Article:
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On day committee considers Maine teacher pay, teachers union launches attack on gun rights

Left, a screenshot of the Maine Education Association pushing Gov. Janet Mills to support a bill that many say would violate the Constitutional rights of Mainers. The push came on a day that the Legislature’s budget committee was considering Maine teacher pay raises under Gov. Mills’ proposed budget.

AUGUSTA – The Maine Education Association (MEA) claims to be an organization dedicated to advocating for the more than 24,000 teachers who are members of their union and “inspiring them to be leaders in the educational process.” But a recent push by the union went well outside their stated mission.

On Friday, the same day the Maine Legislature’s Appropriations Committee was holding a work session to consider pay raises for teachers in Maine’s two-year state budget, the union took to social media to launch an attack on the gun rights of Mainers.

Apparently trying to rejuvenate support for a bill that would allow the confiscation of guns from Mainers who have been accused of no crime through a secret court process, the MEA launched social media posts and an online petition calling for Governor Janet Mills to support L.D. 1312, a ‘red flag’ gun control bill.

That bill has looked increasingly unlikely to pass as lawmakers work to negotiate a compromise bill that focuses in on fixing Maine laws around possession of guns by people in specific and acute mental health crisis instead.

So-called “red flag” laws have been a centerpiece of the national gun control and confiscation push in recent years, but opponents showed up in Maine in huge numbers to make the case that L.D. 1312 violated due process and other constitutional protections of Mainers.

Sheriff Scott Nichols of Franklin County testified in opposition to the bill, saying he had Aroostook County Sheriff Shawn Gillen and Kennebec County Sheriff Ken Mason with him.

Sheriff Nichols told the committee that their opinion is that the proposal asks law enforcement to confiscate guns without an underlying crime but based on a “potential crime” that might happen in the future.

Sheriff Nichols also said the red flag bill would violate multiple constitutional rights, naming the Second, Fourth and Fifth Amendments to the United States Constitution.

Those concerns, and even Governor Janet Mills’ reticence to support the bill, however, have not apparently stopped the MEA from continuing to push for the gun confiscation scheme.

The sponsor of the bill being pushed by the MEA didn’t speak to the apparent constitutional concerns at the bill’s public hearing. Senator Rebecca Millett, the sponsor of the red flag proposal, responded to questions and concerns that the bill was unconstitutional by telling the committee, “I’m not a constitutional lawyer.”

In their post, the MEA calls on followers to sign the petition to tell Governor Mills to support the bill and claims the bill “protects people’s rights” while giving law enforcement tools they need to remove firearms from dangerous situations.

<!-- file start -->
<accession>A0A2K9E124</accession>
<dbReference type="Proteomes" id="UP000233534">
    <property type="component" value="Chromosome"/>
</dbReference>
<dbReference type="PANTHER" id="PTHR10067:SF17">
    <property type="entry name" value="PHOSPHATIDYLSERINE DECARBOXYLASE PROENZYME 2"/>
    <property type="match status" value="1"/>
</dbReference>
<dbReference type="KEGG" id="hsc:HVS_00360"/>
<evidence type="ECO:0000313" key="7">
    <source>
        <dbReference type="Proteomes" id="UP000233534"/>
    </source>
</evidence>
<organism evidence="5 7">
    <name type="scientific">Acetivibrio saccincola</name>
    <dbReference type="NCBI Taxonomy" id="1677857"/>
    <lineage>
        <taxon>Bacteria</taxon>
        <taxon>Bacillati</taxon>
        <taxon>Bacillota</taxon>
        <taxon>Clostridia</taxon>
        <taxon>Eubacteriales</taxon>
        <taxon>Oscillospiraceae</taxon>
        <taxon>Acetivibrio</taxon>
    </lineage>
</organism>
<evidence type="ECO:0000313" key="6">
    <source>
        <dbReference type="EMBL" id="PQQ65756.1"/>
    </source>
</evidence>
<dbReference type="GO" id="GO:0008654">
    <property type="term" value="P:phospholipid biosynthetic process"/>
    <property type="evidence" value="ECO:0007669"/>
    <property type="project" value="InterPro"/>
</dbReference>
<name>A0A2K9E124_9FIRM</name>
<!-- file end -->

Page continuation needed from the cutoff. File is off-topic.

The comments on the MEA’s Facebook post are decidedly negative to the MEA wading into an issue that has little to do with education and inspiring teachers.

One commenter, Benjamin Martin, posted, “Maybe the MEA, (looking at you John Kosinski), should focus on EDUCATING KIDS!! And keep their nose out of Maine politics… Especially, guns. You have no idea what you’re talking about. Shame on MEA.”

Others commented how the issue was not really part of the MEA’s core mission, or how they should go read the Constitution and Bill of Rights.

“An association that boasts education should know that this law totally ignores due process and violates a citizens constitutional rights,” said one comment.

Another comment said, “Red flag laws bypass the 2nd, 4th and 5th Amendments of the bill of rights….maybe Maine Education Association out to teach the constitution and bill of rights….or at least read and understand them.”

As of the writing of this article, there were more than 40 comments on the post and not a single comment was in support of the MEA’s push to pass the ‘red flag’ law.

Teacher pay raises were a centerpiece of Governor Janet Mills’ first two year budget from the moment she rolled out her proposal.

Some have raised concerns that because the state would provide funds to cover the pay raises in the first year but then incrementally reduce that funding in coming years that the cost would eventually be passed along to local property tax payers. One common refrain from Republicans involved in the complex budget process was that spending must be “sustainable.”

It is unclear how the MEA’s decision to push a virtually crippled gun control proposal by targeting and naming Governor Janet Mills while she negotiates for teacher pay raises will play out.

Attacking political allies while fighting on issues that are controversial and outside their purview is a peculiar strategy for success in winning more pay for Maine’s teachers. Only time will tell if the gambit pays off for the MEA.

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